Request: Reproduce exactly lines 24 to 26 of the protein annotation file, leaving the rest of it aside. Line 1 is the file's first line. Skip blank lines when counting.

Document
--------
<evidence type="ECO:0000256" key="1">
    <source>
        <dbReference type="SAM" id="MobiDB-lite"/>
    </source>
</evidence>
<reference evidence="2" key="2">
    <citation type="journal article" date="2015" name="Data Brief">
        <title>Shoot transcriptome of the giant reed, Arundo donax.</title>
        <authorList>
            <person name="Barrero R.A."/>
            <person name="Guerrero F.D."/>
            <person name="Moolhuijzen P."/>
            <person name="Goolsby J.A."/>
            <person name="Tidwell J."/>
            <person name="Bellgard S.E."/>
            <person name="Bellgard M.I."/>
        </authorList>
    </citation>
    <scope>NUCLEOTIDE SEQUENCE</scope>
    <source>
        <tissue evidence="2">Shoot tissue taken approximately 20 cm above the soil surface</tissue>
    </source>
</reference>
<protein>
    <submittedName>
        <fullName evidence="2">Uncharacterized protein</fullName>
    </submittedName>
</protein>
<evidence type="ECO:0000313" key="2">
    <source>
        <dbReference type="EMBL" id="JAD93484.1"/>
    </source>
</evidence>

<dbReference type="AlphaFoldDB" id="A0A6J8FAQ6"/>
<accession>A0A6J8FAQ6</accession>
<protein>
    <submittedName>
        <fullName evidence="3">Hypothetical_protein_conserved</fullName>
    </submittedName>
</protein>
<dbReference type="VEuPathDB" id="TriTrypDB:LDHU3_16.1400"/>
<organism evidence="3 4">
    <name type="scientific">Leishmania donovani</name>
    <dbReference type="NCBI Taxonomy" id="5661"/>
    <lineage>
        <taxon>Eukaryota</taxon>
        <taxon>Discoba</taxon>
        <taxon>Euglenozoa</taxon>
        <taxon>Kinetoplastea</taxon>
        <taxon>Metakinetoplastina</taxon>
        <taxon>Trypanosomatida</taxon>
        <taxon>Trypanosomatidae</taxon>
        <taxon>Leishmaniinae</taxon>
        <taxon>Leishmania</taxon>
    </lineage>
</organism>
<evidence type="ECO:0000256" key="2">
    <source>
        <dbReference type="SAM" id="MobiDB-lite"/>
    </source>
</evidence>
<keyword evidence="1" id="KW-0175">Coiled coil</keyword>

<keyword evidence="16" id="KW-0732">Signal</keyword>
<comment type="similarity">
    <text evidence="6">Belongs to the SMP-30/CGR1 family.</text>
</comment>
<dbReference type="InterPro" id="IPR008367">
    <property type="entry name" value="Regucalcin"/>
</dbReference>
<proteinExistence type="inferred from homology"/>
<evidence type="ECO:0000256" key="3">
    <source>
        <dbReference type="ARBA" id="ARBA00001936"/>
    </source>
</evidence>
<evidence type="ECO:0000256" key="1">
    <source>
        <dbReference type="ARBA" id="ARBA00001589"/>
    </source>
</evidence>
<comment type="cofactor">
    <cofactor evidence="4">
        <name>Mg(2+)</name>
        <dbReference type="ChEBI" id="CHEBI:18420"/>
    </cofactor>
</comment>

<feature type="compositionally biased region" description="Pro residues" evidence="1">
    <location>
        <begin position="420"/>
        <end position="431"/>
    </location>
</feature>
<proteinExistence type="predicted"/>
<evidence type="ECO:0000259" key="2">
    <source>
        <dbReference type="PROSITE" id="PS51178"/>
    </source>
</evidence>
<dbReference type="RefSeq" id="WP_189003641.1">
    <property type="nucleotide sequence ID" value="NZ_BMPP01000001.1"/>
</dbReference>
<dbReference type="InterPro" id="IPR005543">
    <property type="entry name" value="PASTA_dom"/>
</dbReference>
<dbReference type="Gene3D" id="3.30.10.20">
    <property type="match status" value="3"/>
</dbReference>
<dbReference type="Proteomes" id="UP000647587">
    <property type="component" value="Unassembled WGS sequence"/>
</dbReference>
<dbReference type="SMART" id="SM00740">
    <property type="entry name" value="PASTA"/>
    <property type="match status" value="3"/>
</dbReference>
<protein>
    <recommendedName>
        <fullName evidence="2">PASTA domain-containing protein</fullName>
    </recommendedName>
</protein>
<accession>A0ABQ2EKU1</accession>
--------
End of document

<protein>
    <submittedName>
        <fullName evidence="2">Uncharacterized protein</fullName>